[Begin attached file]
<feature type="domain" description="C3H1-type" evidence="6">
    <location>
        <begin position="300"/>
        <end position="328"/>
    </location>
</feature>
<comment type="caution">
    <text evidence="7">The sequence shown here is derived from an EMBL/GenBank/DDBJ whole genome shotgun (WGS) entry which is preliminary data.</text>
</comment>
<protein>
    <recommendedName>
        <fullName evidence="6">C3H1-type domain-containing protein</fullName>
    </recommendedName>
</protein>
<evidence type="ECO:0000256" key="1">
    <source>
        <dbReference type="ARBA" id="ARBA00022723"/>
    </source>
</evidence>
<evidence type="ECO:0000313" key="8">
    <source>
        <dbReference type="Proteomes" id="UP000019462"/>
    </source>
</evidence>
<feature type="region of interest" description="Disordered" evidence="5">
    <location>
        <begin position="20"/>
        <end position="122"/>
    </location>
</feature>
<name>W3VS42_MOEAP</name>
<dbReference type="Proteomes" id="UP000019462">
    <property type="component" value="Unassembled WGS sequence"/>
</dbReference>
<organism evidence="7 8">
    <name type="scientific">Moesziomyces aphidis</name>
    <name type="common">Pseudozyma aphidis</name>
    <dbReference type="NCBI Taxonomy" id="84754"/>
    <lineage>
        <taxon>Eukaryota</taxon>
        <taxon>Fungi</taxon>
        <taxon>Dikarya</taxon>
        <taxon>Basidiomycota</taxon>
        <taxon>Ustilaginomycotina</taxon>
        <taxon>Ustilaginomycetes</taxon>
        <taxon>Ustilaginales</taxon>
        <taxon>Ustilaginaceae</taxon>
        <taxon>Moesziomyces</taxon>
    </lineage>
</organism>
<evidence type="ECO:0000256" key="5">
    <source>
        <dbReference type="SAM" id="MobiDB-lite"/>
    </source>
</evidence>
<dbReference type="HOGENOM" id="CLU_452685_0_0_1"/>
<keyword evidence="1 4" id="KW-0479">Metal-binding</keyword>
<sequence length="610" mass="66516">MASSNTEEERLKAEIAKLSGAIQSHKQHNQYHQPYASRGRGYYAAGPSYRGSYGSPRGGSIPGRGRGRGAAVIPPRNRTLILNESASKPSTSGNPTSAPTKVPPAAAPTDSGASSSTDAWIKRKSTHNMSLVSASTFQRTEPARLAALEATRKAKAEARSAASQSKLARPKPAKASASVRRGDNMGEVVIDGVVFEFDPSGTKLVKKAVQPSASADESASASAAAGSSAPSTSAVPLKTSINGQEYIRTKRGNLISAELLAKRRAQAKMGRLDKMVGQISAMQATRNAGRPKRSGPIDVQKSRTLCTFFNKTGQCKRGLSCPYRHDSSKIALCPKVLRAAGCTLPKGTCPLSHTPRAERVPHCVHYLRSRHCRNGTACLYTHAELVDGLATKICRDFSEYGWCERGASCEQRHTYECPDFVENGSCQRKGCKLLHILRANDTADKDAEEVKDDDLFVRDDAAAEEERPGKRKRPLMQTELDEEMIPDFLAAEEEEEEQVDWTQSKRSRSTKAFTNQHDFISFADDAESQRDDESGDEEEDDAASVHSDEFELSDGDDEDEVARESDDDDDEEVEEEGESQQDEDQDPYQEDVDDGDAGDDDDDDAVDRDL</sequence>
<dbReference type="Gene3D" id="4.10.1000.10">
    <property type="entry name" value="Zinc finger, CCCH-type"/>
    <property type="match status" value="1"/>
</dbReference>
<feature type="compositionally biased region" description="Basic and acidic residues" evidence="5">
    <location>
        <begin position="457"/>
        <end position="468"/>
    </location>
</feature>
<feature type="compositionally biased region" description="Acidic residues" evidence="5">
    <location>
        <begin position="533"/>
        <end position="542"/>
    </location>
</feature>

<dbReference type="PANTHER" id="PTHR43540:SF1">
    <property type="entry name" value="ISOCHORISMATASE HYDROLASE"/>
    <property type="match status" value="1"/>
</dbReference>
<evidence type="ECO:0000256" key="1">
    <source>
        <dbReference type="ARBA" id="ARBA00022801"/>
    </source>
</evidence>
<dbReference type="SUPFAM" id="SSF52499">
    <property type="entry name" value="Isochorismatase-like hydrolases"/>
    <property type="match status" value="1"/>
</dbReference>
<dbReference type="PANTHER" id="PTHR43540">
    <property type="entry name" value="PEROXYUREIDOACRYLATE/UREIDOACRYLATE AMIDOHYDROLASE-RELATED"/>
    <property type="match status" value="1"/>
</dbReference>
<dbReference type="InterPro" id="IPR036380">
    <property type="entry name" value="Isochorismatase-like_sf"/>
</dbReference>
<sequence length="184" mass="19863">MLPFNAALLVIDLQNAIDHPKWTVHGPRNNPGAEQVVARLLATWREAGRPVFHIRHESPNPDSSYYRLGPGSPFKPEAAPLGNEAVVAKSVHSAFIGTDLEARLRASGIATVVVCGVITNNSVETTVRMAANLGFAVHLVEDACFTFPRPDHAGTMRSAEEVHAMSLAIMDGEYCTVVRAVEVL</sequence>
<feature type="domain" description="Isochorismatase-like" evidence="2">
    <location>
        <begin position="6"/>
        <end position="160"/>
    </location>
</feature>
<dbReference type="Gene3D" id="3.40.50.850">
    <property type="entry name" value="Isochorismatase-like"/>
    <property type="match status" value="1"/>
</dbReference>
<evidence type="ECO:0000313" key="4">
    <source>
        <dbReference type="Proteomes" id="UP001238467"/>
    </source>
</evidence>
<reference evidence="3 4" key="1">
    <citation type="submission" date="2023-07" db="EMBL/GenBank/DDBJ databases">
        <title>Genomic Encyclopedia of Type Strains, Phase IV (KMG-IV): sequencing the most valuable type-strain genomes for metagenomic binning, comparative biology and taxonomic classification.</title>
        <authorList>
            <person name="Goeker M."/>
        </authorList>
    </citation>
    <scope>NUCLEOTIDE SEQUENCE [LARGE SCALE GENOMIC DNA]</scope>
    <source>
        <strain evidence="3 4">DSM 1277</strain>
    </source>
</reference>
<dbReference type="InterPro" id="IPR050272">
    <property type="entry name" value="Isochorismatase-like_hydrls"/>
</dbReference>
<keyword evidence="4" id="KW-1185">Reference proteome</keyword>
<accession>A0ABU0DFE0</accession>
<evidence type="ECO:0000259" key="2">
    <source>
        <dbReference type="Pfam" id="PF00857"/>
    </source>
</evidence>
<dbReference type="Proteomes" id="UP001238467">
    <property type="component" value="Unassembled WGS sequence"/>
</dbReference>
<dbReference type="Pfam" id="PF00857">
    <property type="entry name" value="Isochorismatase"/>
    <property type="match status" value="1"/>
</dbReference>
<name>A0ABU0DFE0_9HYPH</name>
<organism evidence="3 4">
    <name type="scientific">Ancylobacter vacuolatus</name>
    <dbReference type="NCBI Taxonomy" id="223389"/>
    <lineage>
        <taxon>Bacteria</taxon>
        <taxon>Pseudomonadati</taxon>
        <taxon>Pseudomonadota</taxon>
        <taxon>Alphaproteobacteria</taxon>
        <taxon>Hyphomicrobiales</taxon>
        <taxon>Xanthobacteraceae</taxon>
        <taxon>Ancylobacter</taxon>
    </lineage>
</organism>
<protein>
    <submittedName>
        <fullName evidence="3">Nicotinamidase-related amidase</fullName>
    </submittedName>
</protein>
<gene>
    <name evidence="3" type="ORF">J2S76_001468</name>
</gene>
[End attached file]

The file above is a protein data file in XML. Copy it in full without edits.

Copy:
<feature type="domain" description="C3H1-type" evidence="6">
    <location>
        <begin position="300"/>
        <end position="328"/>
    </location>
</feature>
<comment type="caution">
    <text evidence="7">The sequence shown here is derived from an EMBL/GenBank/DDBJ whole genome shotgun (WGS) entry which is preliminary data.</text>
</comment>
<protein>
    <recommendedName>
        <fullName evidence="6">C3H1-type domain-containing protein</fullName>
    </recommendedName>
</protein>
<evidence type="ECO:0000256" key="1">
    <source>
        <dbReference type="ARBA" id="ARBA00022723"/>
    </source>
</evidence>
<evidence type="ECO:0000313" key="8">
    <source>
        <dbReference type="Proteomes" id="UP000019462"/>
    </source>
</evidence>
<feature type="region of interest" description="Disordered" evidence="5">
    <location>
        <begin position="20"/>
        <end position="122"/>
    </location>
</feature>
<name>W3VS42_MOEAP</name>
<dbReference type="Proteomes" id="UP000019462">
    <property type="component" value="Unassembled WGS sequence"/>
</dbReference>
<organism evidence="7 8">
    <name type="scientific">Moesziomyces aphidis</name>
    <name type="common">Pseudozyma aphidis</name>
    <dbReference type="NCBI Taxonomy" id="84754"/>
    <lineage>
        <taxon>Eukaryota</taxon>
        <taxon>Fungi</taxon>
        <taxon>Dikarya</taxon>
        <taxon>Basidiomycota</taxon>
        <taxon>Ustilaginomycotina</taxon>
        <taxon>Ustilaginomycetes</taxon>
        <taxon>Ustilaginales</taxon>
        <taxon>Ustilaginaceae</taxon>
        <taxon>Moesziomyces</taxon>
    </lineage>
</organism>
<evidence type="ECO:0000256" key="5">
    <source>
        <dbReference type="SAM" id="MobiDB-lite"/>
    </source>
</evidence>
<dbReference type="HOGENOM" id="CLU_452685_0_0_1"/>
<keyword evidence="1 4" id="KW-0479">Metal-binding</keyword>
<sequence length="610" mass="66516">MASSNTEEERLKAEIAKLSGAIQSHKQHNQYHQPYASRGRGYYAAGPSYRGSYGSPRGGSIPGRGRGRGAAVIPPRNRTLILNESASKPSTSGNPTSAPTKVPPAAAPTDSGASSSTDAWIKRKSTHNMSLVSASTFQRTEPARLAALEATRKAKAEARSAASQSKLARPKPAKASASVRRGDNMGEVVIDGVVFEFDPSGTKLVKKAVQPSASADESASASAAAGSSAPSTSAVPLKTSINGQEYIRTKRGNLISAELLAKRRAQAKMGRLDKMVGQISAMQATRNAGRPKRSGPIDVQKSRTLCTFFNKTGQCKRGLSCPYRHDSSKIALCPKVLRAAGCTLPKGTCPLSHTPRAERVPHCVHYLRSRHCRNGTACLYTHAELVDGLATKICRDFSEYGWCERGASCEQRHTYECPDFVENGSCQRKGCKLLHILRANDTADKDAEEVKDDDLFVRDDAAAEEERPGKRKRPLMQTELDEEMIPDFLAAEEEEEEQVDWTQSKRSRSTKAFTNQHDFISFADDAESQRDDESGDEEEDDAASVHSDEFELSDGDDEDEVARESDDDDDEEVEEEGESQQDEDQDPYQEDVDDGDAGDDDDDDAVDRDL</sequence>
<dbReference type="Gene3D" id="4.10.1000.10">
    <property type="entry name" value="Zinc finger, CCCH-type"/>
    <property type="match status" value="1"/>
</dbReference>
<feature type="compositionally biased region" description="Basic and acidic residues" evidence="5">
    <location>
        <begin position="457"/>
        <end position="468"/>
    </location>
</feature>
<feature type="compositionally biased region" description="Acidic residues" evidence="5">
    <location>
        <begin position="533"/>
        <end position="542"/>
    </location>
</feature>

<dbReference type="PANTHER" id="PTHR43540:SF1">
    <property type="entry name" value="ISOCHORISMATASE HYDROLASE"/>
    <property type="match status" value="1"/>
</dbReference>
<evidence type="ECO:0000256" key="1">
    <source>
        <dbReference type="ARBA" id="ARBA00022801"/>
    </source>
</evidence>
<dbReference type="SUPFAM" id="SSF52499">
    <property type="entry name" value="Isochorismatase-like hydrolases"/>
    <property type="match status" value="1"/>
</dbReference>
<dbReference type="PANTHER" id="PTHR43540">
    <property type="entry name" value="PEROXYUREIDOACRYLATE/UREIDOACRYLATE AMIDOHYDROLASE-RELATED"/>
    <property type="match status" value="1"/>
</dbReference>
<dbReference type="InterPro" id="IPR036380">
    <property type="entry name" value="Isochorismatase-like_sf"/>
</dbReference>
<sequence length="184" mass="19863">MLPFNAALLVIDLQNAIDHPKWTVHGPRNNPGAEQVVARLLATWREAGRPVFHIRHESPNPDSSYYRLGPGSPFKPEAAPLGNEAVVAKSVHSAFIGTDLEARLRASGIATVVVCGVITNNSVETTVRMAANLGFAVHLVEDACFTFPRPDHAGTMRSAEEVHAMSLAIMDGEYCTVVRAVEVL</sequence>
<feature type="domain" description="Isochorismatase-like" evidence="2">
    <location>
        <begin position="6"/>
        <end position="160"/>
    </location>
</feature>
<dbReference type="Gene3D" id="3.40.50.850">
    <property type="entry name" value="Isochorismatase-like"/>
    <property type="match status" value="1"/>
</dbReference>
<evidence type="ECO:0000313" key="4">
    <source>
        <dbReference type="Proteomes" id="UP001238467"/>
    </source>
</evidence>
<reference evidence="3 4" key="1">
    <citation type="submission" date="2023-07" db="EMBL/GenBank/DDBJ databases">
        <title>Genomic Encyclopedia of Type Strains, Phase IV (KMG-IV): sequencing the most valuable type-strain genomes for metagenomic binning, comparative biology and taxonomic classification.</title>
        <authorList>
            <person name="Goeker M."/>
        </authorList>
    </citation>
    <scope>NUCLEOTIDE SEQUENCE [LARGE SCALE GENOMIC DNA]</scope>
    <source>
        <strain evidence="3 4">DSM 1277</strain>
    </source>
</reference>
<dbReference type="InterPro" id="IPR050272">
    <property type="entry name" value="Isochorismatase-like_hydrls"/>
</dbReference>
<keyword evidence="4" id="KW-1185">Reference proteome</keyword>
<accession>A0ABU0DFE0</accession>
<evidence type="ECO:0000259" key="2">
    <source>
        <dbReference type="Pfam" id="PF00857"/>
    </source>
</evidence>
<dbReference type="Proteomes" id="UP001238467">
    <property type="component" value="Unassembled WGS sequence"/>
</dbReference>
<dbReference type="Pfam" id="PF00857">
    <property type="entry name" value="Isochorismatase"/>
    <property type="match status" value="1"/>
</dbReference>
<name>A0ABU0DFE0_9HYPH</name>
<organism evidence="3 4">
    <name type="scientific">Ancylobacter vacuolatus</name>
    <dbReference type="NCBI Taxonomy" id="223389"/>
    <lineage>
        <taxon>Bacteria</taxon>
        <taxon>Pseudomonadati</taxon>
        <taxon>Pseudomonadota</taxon>
        <taxon>Alphaproteobacteria</taxon>
        <taxon>Hyphomicrobiales</taxon>
        <taxon>Xanthobacteraceae</taxon>
        <taxon>Ancylobacter</taxon>
    </lineage>
</organism>
<protein>
    <submittedName>
        <fullName evidence="3">Nicotinamidase-related amidase</fullName>
    </submittedName>
</protein>
<gene>
    <name evidence="3" type="ORF">J2S76_001468</name>
</gene>